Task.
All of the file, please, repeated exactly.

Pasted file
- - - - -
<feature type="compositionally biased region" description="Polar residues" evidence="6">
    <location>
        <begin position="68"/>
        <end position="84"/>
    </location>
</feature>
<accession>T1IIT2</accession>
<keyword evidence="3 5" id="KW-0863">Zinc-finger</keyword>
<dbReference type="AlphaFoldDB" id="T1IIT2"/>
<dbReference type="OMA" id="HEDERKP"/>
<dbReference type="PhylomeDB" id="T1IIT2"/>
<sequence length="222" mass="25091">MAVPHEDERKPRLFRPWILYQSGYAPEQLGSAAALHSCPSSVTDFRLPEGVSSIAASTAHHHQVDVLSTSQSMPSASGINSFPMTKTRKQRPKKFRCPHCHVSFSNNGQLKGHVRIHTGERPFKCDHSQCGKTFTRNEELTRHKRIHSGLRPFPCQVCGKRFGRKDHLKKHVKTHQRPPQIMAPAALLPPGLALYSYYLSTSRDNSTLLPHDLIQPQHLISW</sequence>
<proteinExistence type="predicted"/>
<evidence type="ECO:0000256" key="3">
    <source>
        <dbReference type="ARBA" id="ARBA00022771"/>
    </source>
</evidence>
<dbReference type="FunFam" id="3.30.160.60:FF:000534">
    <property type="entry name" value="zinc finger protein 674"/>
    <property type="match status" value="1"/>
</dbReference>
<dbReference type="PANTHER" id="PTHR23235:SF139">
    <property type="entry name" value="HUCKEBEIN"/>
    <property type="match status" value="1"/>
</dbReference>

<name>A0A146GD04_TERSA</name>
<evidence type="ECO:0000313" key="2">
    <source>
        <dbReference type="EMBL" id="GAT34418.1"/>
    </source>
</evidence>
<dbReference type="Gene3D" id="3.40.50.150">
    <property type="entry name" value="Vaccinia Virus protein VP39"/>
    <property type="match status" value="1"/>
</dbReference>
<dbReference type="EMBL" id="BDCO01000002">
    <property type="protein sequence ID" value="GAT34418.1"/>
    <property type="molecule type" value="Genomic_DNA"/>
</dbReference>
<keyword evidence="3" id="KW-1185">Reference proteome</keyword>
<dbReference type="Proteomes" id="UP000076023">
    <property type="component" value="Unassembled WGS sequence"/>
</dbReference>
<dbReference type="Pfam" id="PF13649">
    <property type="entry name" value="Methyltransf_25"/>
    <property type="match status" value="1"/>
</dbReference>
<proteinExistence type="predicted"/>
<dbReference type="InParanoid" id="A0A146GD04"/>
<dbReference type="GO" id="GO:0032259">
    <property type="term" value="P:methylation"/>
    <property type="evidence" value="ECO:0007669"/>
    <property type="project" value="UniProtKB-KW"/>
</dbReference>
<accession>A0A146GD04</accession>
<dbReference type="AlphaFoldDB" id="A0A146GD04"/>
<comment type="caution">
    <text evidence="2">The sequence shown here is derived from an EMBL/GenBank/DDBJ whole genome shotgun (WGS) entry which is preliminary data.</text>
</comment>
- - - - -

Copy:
<feature type="compositionally biased region" description="Polar residues" evidence="6">
    <location>
        <begin position="68"/>
        <end position="84"/>
    </location>
</feature>
<accession>T1IIT2</accession>
<keyword evidence="3 5" id="KW-0863">Zinc-finger</keyword>
<dbReference type="AlphaFoldDB" id="T1IIT2"/>
<dbReference type="OMA" id="HEDERKP"/>
<dbReference type="PhylomeDB" id="T1IIT2"/>
<sequence length="222" mass="25091">MAVPHEDERKPRLFRPWILYQSGYAPEQLGSAAALHSCPSSVTDFRLPEGVSSIAASTAHHHQVDVLSTSQSMPSASGINSFPMTKTRKQRPKKFRCPHCHVSFSNNGQLKGHVRIHTGERPFKCDHSQCGKTFTRNEELTRHKRIHSGLRPFPCQVCGKRFGRKDHLKKHVKTHQRPPQIMAPAALLPPGLALYSYYLSTSRDNSTLLPHDLIQPQHLISW</sequence>
<proteinExistence type="predicted"/>
<evidence type="ECO:0000256" key="3">
    <source>
        <dbReference type="ARBA" id="ARBA00022771"/>
    </source>
</evidence>
<dbReference type="FunFam" id="3.30.160.60:FF:000534">
    <property type="entry name" value="zinc finger protein 674"/>
    <property type="match status" value="1"/>
</dbReference>
<dbReference type="PANTHER" id="PTHR23235:SF139">
    <property type="entry name" value="HUCKEBEIN"/>
    <property type="match status" value="1"/>
</dbReference>

<name>A0A146GD04_TERSA</name>
<evidence type="ECO:0000313" key="2">
    <source>
        <dbReference type="EMBL" id="GAT34418.1"/>
    </source>
</evidence>
<dbReference type="Gene3D" id="3.40.50.150">
    <property type="entry name" value="Vaccinia Virus protein VP39"/>
    <property type="match status" value="1"/>
</dbReference>
<dbReference type="EMBL" id="BDCO01000002">
    <property type="protein sequence ID" value="GAT34418.1"/>
    <property type="molecule type" value="Genomic_DNA"/>
</dbReference>
<keyword evidence="3" id="KW-1185">Reference proteome</keyword>
<dbReference type="Proteomes" id="UP000076023">
    <property type="component" value="Unassembled WGS sequence"/>
</dbReference>
<dbReference type="Pfam" id="PF13649">
    <property type="entry name" value="Methyltransf_25"/>
    <property type="match status" value="1"/>
</dbReference>
<proteinExistence type="predicted"/>
<dbReference type="InParanoid" id="A0A146GD04"/>
<dbReference type="GO" id="GO:0032259">
    <property type="term" value="P:methylation"/>
    <property type="evidence" value="ECO:0007669"/>
    <property type="project" value="UniProtKB-KW"/>
</dbReference>
<accession>A0A146GD04</accession>
<dbReference type="AlphaFoldDB" id="A0A146GD04"/>
<comment type="caution">
    <text evidence="2">The sequence shown here is derived from an EMBL/GenBank/DDBJ whole genome shotgun (WGS) entry which is preliminary data.</text>
</comment>